James Briggs (Clinical Trainer) gives us his 10 top tips for recognising and treating Anaphylaxis!
- 1. Anaphylaxis is characterised by rapidly developing life threatening changes to the airway and/or breathing and/or circulation. 80% of the time there will be skin and/or mucosal changes present
- 2. Remember that generally, Anaphylaxis is a fast happening reaction. The earlier you recognise and treat it, the better the outcome
- 3. Always call an ambulance for a patient with Anaphylaxis. You may treat it successfully but it is a biphasic reaction, meaning the symptoms could return several hours later.
- 4. If you suspect a patient is having an Anaphylactic reaction always give them Adrenaline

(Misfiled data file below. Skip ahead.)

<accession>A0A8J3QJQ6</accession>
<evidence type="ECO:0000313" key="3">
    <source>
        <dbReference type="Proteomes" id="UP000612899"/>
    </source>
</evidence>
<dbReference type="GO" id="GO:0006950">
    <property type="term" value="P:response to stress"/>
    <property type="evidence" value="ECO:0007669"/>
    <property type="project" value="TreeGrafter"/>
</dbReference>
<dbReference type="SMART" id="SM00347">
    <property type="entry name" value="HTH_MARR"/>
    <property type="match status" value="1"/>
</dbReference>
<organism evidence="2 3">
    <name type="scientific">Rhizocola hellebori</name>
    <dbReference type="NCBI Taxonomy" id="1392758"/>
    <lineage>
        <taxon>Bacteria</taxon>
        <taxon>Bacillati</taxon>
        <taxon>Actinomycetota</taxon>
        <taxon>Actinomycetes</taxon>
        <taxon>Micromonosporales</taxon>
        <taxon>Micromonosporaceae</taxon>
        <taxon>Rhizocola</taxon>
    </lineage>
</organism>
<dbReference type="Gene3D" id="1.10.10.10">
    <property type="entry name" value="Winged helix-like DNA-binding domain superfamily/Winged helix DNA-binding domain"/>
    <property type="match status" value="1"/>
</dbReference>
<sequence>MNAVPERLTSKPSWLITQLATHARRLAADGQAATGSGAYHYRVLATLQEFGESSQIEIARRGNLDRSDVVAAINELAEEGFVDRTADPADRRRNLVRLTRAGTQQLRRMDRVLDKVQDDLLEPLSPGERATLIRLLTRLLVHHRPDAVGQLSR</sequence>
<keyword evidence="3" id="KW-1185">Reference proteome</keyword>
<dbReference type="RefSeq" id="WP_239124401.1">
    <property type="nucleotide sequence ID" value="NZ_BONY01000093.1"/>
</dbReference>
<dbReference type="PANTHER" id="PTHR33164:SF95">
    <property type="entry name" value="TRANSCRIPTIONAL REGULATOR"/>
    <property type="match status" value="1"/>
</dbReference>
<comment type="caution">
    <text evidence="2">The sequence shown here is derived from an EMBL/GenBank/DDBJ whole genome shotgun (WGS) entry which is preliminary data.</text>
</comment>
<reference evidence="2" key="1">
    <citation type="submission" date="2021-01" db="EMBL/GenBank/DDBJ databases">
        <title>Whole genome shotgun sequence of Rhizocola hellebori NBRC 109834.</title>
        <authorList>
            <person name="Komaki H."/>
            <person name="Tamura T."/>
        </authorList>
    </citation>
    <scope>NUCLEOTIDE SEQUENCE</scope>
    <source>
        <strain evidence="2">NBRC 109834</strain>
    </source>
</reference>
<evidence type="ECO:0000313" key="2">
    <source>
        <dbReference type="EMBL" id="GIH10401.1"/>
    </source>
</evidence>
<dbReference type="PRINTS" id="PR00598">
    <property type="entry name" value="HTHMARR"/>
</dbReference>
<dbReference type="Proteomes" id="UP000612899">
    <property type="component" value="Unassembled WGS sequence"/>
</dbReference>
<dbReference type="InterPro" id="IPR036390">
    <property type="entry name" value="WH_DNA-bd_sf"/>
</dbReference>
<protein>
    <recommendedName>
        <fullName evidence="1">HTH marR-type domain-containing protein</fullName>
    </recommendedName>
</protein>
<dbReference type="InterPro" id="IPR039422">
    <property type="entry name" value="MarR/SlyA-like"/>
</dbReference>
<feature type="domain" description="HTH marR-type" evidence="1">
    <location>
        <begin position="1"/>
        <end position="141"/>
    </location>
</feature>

- 5. Using the ABCDE approach will help you to recognise and treat Anaphylaxis
- 6. Always be prepared to give the Anaphylaxis patient a second dose of Adrenaline 5 minutes after your first dose if there is no improvement in their symptoms.
- 7. Remember that Anaphylaxis can be caused by a wide variety of things. A patient may have ingested something (nuts/shellfish), been stung by something (bees/wasps) or come into contact with something (latex)
- 8. The best site to administer Adrenaline is intramuscularly at the mid-point of the patients’ outer thigh
- 9. Remember to check for any potential obstructions (wallet, phone) that the patient may have in their pocket and remove them before administering Adrenaline into their thigh.
- 10. If using an auto-injector to administer Adrenaline to the patient NEVER put your thumb over the end of it! Last year 9 health care professionals injected themselves whilst trying to treat a patient with Anaphylaxis
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Written by, James Briggs 26th November 2018